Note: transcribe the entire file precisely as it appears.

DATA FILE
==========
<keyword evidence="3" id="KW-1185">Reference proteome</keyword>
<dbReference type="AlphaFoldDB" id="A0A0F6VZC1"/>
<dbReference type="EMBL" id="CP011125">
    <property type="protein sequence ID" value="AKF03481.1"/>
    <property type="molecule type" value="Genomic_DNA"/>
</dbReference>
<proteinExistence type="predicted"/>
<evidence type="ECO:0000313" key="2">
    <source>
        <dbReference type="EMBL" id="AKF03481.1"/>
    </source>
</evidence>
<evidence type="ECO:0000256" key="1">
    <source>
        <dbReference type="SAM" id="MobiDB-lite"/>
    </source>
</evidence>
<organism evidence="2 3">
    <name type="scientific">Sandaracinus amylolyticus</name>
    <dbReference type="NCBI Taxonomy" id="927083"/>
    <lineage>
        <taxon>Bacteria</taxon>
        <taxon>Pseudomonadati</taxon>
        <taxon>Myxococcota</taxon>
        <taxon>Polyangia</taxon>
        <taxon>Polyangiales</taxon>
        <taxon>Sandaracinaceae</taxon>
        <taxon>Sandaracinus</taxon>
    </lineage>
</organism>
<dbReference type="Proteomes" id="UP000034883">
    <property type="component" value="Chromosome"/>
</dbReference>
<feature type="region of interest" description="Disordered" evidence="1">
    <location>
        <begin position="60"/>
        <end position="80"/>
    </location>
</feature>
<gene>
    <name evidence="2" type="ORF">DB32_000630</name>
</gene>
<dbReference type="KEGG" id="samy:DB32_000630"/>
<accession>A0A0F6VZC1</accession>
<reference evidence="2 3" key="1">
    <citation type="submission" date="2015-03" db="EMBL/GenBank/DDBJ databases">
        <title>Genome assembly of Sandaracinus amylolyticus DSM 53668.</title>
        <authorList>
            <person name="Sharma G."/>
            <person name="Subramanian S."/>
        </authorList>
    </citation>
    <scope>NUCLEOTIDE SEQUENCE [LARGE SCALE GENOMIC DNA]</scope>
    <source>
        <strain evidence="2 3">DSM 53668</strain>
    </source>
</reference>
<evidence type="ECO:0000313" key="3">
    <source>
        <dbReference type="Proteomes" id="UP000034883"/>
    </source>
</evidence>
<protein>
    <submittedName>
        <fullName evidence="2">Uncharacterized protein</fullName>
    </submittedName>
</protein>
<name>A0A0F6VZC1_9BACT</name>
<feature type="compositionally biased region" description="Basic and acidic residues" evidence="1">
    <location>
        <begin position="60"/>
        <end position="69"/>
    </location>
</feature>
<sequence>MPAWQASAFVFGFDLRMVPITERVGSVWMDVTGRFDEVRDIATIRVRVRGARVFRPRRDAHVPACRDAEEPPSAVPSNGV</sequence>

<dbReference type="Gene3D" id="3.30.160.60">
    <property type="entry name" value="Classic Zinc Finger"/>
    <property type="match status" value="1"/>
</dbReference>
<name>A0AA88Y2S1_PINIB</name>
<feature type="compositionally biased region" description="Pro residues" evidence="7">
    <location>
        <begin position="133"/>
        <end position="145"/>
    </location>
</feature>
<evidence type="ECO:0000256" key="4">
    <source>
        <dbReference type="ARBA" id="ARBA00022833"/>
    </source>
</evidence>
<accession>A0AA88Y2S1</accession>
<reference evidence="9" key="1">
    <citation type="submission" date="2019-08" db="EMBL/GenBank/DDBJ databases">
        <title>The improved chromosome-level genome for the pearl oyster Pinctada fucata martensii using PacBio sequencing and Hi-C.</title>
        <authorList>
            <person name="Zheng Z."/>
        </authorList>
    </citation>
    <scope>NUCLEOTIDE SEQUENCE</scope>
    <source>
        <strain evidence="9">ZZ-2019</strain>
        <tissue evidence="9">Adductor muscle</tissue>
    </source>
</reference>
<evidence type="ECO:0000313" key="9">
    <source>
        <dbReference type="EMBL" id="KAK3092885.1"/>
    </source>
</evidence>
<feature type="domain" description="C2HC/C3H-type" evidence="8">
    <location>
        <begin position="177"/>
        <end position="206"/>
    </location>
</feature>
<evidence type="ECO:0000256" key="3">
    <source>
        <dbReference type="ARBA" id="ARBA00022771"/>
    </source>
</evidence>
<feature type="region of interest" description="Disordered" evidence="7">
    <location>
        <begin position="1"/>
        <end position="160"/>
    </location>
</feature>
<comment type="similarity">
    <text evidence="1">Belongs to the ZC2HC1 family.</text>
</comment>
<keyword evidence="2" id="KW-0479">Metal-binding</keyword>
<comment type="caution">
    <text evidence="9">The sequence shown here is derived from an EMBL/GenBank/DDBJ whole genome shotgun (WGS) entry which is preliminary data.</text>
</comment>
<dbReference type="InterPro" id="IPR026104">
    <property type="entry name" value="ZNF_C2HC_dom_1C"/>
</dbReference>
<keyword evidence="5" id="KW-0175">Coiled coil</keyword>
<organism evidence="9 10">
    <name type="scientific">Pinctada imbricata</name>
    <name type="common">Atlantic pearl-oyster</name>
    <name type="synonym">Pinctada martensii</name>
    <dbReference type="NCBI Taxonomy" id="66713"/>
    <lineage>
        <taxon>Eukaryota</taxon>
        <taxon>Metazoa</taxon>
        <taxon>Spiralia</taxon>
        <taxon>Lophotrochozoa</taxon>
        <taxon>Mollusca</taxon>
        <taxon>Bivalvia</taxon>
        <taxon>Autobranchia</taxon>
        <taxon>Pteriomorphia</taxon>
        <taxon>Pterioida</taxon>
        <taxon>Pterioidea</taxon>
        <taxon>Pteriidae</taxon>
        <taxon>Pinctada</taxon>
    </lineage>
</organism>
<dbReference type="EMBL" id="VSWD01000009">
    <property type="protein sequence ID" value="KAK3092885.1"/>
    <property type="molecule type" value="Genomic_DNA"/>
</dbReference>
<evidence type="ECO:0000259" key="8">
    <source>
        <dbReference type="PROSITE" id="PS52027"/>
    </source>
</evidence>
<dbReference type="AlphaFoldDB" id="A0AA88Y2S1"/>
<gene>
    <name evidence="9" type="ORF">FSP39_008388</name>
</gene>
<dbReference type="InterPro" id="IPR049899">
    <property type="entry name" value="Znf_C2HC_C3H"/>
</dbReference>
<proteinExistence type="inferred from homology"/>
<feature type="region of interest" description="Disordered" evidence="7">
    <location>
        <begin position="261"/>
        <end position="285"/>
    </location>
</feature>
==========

<keyword evidence="3" id="KW-1185">Reference proteome</keyword>
<dbReference type="AlphaFoldDB" id="A0A0F6VZC1"/>
<dbReference type="EMBL" id="CP011125">
    <property type="protein sequence ID" value="AKF03481.1"/>
    <property type="molecule type" value="Genomic_DNA"/>
</dbReference>
<proteinExistence type="predicted"/>
<evidence type="ECO:0000313" key="2">
    <source>
        <dbReference type="EMBL" id="AKF03481.1"/>
    </source>
</evidence>
<evidence type="ECO:0000256" key="1">
    <source>
        <dbReference type="SAM" id="MobiDB-lite"/>
    </source>
</evidence>
<organism evidence="2 3">
    <name type="scientific">Sandaracinus amylolyticus</name>
    <dbReference type="NCBI Taxonomy" id="927083"/>
    <lineage>
        <taxon>Bacteria</taxon>
        <taxon>Pseudomonadati</taxon>
        <taxon>Myxococcota</taxon>
        <taxon>Polyangia</taxon>
        <taxon>Polyangiales</taxon>
        <taxon>Sandaracinaceae</taxon>
        <taxon>Sandaracinus</taxon>
    </lineage>
</organism>
<dbReference type="Proteomes" id="UP000034883">
    <property type="component" value="Chromosome"/>
</dbReference>
<feature type="region of interest" description="Disordered" evidence="1">
    <location>
        <begin position="60"/>
        <end position="80"/>
    </location>
</feature>
<gene>
    <name evidence="2" type="ORF">DB32_000630</name>
</gene>
<dbReference type="KEGG" id="samy:DB32_000630"/>
<accession>A0A0F6VZC1</accession>
<reference evidence="2 3" key="1">
    <citation type="submission" date="2015-03" db="EMBL/GenBank/DDBJ databases">
        <title>Genome assembly of Sandaracinus amylolyticus DSM 53668.</title>
        <authorList>
            <person name="Sharma G."/>
            <person name="Subramanian S."/>
        </authorList>
    </citation>
    <scope>NUCLEOTIDE SEQUENCE [LARGE SCALE GENOMIC DNA]</scope>
    <source>
        <strain evidence="2 3">DSM 53668</strain>
    </source>
</reference>
<evidence type="ECO:0000313" key="3">
    <source>
        <dbReference type="Proteomes" id="UP000034883"/>
    </source>
</evidence>
<protein>
    <submittedName>
        <fullName evidence="2">Uncharacterized protein</fullName>
    </submittedName>
</protein>
<name>A0A0F6VZC1_9BACT</name>
<feature type="compositionally biased region" description="Basic and acidic residues" evidence="1">
    <location>
        <begin position="60"/>
        <end position="69"/>
    </location>
</feature>
<sequence>MPAWQASAFVFGFDLRMVPITERVGSVWMDVTGRFDEVRDIATIRVRVRGARVFRPRRDAHVPACRDAEEPPSAVPSNGV</sequence>

<dbReference type="Gene3D" id="3.30.160.60">
    <property type="entry name" value="Classic Zinc Finger"/>
    <property type="match status" value="1"/>
</dbReference>
<name>A0AA88Y2S1_PINIB</name>
<feature type="compositionally biased region" description="Pro residues" evidence="7">
    <location>
        <begin position="133"/>
        <end position="145"/>
    </location>
</feature>
<evidence type="ECO:0000256" key="4">
    <source>
        <dbReference type="ARBA" id="ARBA00022833"/>
    </source>
</evidence>
<accession>A0AA88Y2S1</accession>
<reference evidence="9" key="1">
    <citation type="submission" date="2019-08" db="EMBL/GenBank/DDBJ databases">
        <title>The improved chromosome-level genome for the pearl oyster Pinctada fucata martensii using PacBio sequencing and Hi-C.</title>
        <authorList>
            <person name="Zheng Z."/>
        </authorList>
    </citation>
    <scope>NUCLEOTIDE SEQUENCE</scope>
    <source>
        <strain evidence="9">ZZ-2019</strain>
        <tissue evidence="9">Adductor muscle</tissue>
    </source>
</reference>
<evidence type="ECO:0000313" key="9">
    <source>
        <dbReference type="EMBL" id="KAK3092885.1"/>
    </source>
</evidence>
<feature type="domain" description="C2HC/C3H-type" evidence="8">
    <location>
        <begin position="177"/>
        <end position="206"/>
    </location>
</feature>
<evidence type="ECO:0000256" key="3">
    <source>
        <dbReference type="ARBA" id="ARBA00022771"/>
    </source>
</evidence>
<feature type="region of interest" description="Disordered" evidence="7">
    <location>
        <begin position="1"/>
        <end position="160"/>
    </location>
</feature>
<comment type="similarity">
    <text evidence="1">Belongs to the ZC2HC1 family.</text>
</comment>
<keyword evidence="2" id="KW-0479">Metal-binding</keyword>
<comment type="caution">
    <text evidence="9">The sequence shown here is derived from an EMBL/GenBank/DDBJ whole genome shotgun (WGS) entry which is preliminary data.</text>
</comment>
<dbReference type="InterPro" id="IPR026104">
    <property type="entry name" value="ZNF_C2HC_dom_1C"/>
</dbReference>
<keyword evidence="5" id="KW-0175">Coiled coil</keyword>
<organism evidence="9 10">
    <name type="scientific">Pinctada imbricata</name>
    <name type="common">Atlantic pearl-oyster</name>
    <name type="synonym">Pinctada martensii</name>
    <dbReference type="NCBI Taxonomy" id="66713"/>
    <lineage>
        <taxon>Eukaryota</taxon>
        <taxon>Metazoa</taxon>
        <taxon>Spiralia</taxon>
        <taxon>Lophotrochozoa</taxon>
        <taxon>Mollusca</taxon>
        <taxon>Bivalvia</taxon>
        <taxon>Autobranchia</taxon>
        <taxon>Pteriomorphia</taxon>
        <taxon>Pterioida</taxon>
        <taxon>Pterioidea</taxon>
        <taxon>Pteriidae</taxon>
        <taxon>Pinctada</taxon>
    </lineage>
</organism>
<dbReference type="EMBL" id="VSWD01000009">
    <property type="protein sequence ID" value="KAK3092885.1"/>
    <property type="molecule type" value="Genomic_DNA"/>
</dbReference>
<evidence type="ECO:0000259" key="8">
    <source>
        <dbReference type="PROSITE" id="PS52027"/>
    </source>
</evidence>
<dbReference type="AlphaFoldDB" id="A0AA88Y2S1"/>
<gene>
    <name evidence="9" type="ORF">FSP39_008388</name>
</gene>
<dbReference type="InterPro" id="IPR049899">
    <property type="entry name" value="Znf_C2HC_C3H"/>
</dbReference>
<proteinExistence type="inferred from homology"/>
<feature type="region of interest" description="Disordered" evidence="7">
    <location>
        <begin position="261"/>
        <end position="285"/>
    </location>
</feature>